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Cardiology and echocardiography

What is an echocardiogram?


Echocardiography is an ultrasound examination of the heart. It is used to evaluate cardiac function through a number of measurements, and to predict the evolution of a pathology.

When you last examined your pet, did the veterinarian you met advise you to make an appointment for an echocardiogram?

Here’s some information on the procedure, why it’s advisable and the most common cardiac pathologies encountered in dogs and cats.

 The procedure

An echocardiogram is an ultrasound examination of the heart. This examination enables us to visualize the heart as a whole, with its different chambers, as well as normal and abnormal blood flow between the different chambers. It enables us to assess cardiac function through a number of measurements, and to predict the evolution of a pathology, enabling us to prolong the patient’s life by adapting treatment to real-time observations. This examination is painless, but sometimes uncomfortable, because the patient must be kept lying on his or her side on a perforated table, for around ten minutes on each side. One of our assistants is always on hand to help the veterinarian, and all you have to do is reassure him or her. An electrocardiogram (ECG) is usually performed at the same time. Depending on the pathology diagnosed and monitored, other examinations may be recommended/performed, such as chest X-rays, pressure measurements or blood tests. For this reason, we recommend that you bring your pet with you on an empty stomach: it can drink as much as it likes, but must not have eaten anything for at least 4 hours. Most patients accept the procedure, and sedation is rarely required. If sedation is required, the risk associated with sedation is weighed against the benefit of the examination, in consultation with the attending veterinarian.

Indications for a cardiac examination

Your pet may be referred for a cardiac examination in two situations:
  • He has no symptoms, but an abnormality has been detected on auscultation: in this case, it’s important to understand why the auscultation is abnormal, so that you can monitor and treat your pet as effectively as possible.
  • Your pet has shown symptoms suggestive of a cardiac disorder: coughing (especially in dogs), breathing difficulties, weakness, syncope, accumulation of abdominal fluid, cyanosis… In these cases, the examination will enable a precise diagnosis to be made, as well as the implementation of appropriate treatment and follow-up, and the determination of a prognosis.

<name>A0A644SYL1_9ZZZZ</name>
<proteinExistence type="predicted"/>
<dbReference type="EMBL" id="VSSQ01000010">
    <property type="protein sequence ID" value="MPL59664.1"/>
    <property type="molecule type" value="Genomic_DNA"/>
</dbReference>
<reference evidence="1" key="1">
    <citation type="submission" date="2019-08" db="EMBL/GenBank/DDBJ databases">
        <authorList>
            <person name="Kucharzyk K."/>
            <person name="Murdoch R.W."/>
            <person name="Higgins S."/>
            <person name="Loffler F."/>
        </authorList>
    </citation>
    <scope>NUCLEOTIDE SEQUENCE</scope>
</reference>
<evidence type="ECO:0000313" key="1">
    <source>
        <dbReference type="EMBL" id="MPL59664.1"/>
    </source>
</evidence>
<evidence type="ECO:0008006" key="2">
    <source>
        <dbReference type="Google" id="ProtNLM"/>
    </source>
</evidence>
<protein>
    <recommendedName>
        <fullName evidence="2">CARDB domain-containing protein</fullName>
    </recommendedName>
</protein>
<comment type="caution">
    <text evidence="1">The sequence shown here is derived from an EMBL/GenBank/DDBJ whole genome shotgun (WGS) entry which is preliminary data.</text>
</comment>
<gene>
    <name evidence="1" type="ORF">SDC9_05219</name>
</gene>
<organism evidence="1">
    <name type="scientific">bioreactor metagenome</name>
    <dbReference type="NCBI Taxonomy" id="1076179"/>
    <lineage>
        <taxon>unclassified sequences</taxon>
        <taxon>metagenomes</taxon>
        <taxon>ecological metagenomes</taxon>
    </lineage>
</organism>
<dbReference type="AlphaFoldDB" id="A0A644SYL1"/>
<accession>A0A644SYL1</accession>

Heart disease in dogs and cats

Cardiac pathology can be congenital (malformation) or acquired.

Congenital pathologies are quite similar in dogs and cats: persistence of the ductus arteriosus, interventricular or interatrial communication, stenosis of the large vessels, or other complex pathologies such as tetralogy of Fallot.

Acquired pathologies, on the other hand, are very different from one species to another, as cats are nothing like small dogs: in dogs, the population is clearly divided into

Small and medium-sized dogs

By far the most frequent pathology is degenerative valve disease, which affects a large proportion of the population of small, older dogs, but can also affect medium-sized or large dogs, or middle-aged dogs (the Cavalier King Charles is particularly predisposed). It involves mitral or tricuspid valve deficiency, or both.

Big dogs and giant breeds

The most common pathology is dilated cardiomyopathy. This pathology can also affect small- and medium-breed dogs, but predominates in large dogs. The Doberman, Boxer and Great Dane are among the many breeds at risk. It’s a heart muscle deficiency, often with a genetic component.

In cats

Acquired pathologies are all part of the cardiomyopathy family, so it is the heart muscle that is affected, and which can become thicker (hypertrophic cardiomyopathy), more rigid (restrictive cardiomyopathy) or thinner and ineffective (dilated cardiomyopathy).

The treatments are individually adapted to each patient, and can never be transferred from one patient to another without additional examination.

The diagnosis, early treatment and monitoring of cardiac patients makes it possible to guarantee a good quality of life for your companions, for as long as possible… A cardiac pathology is present for the rest of the animal’s life, unless rare operable exceptions. The cardiologist establishes a privileged link with his patients and their owners, in order to allow optimal and humane monitoring…


If you would like to make an appointment with the Dr Marie Lybaert, please contact the clinic.

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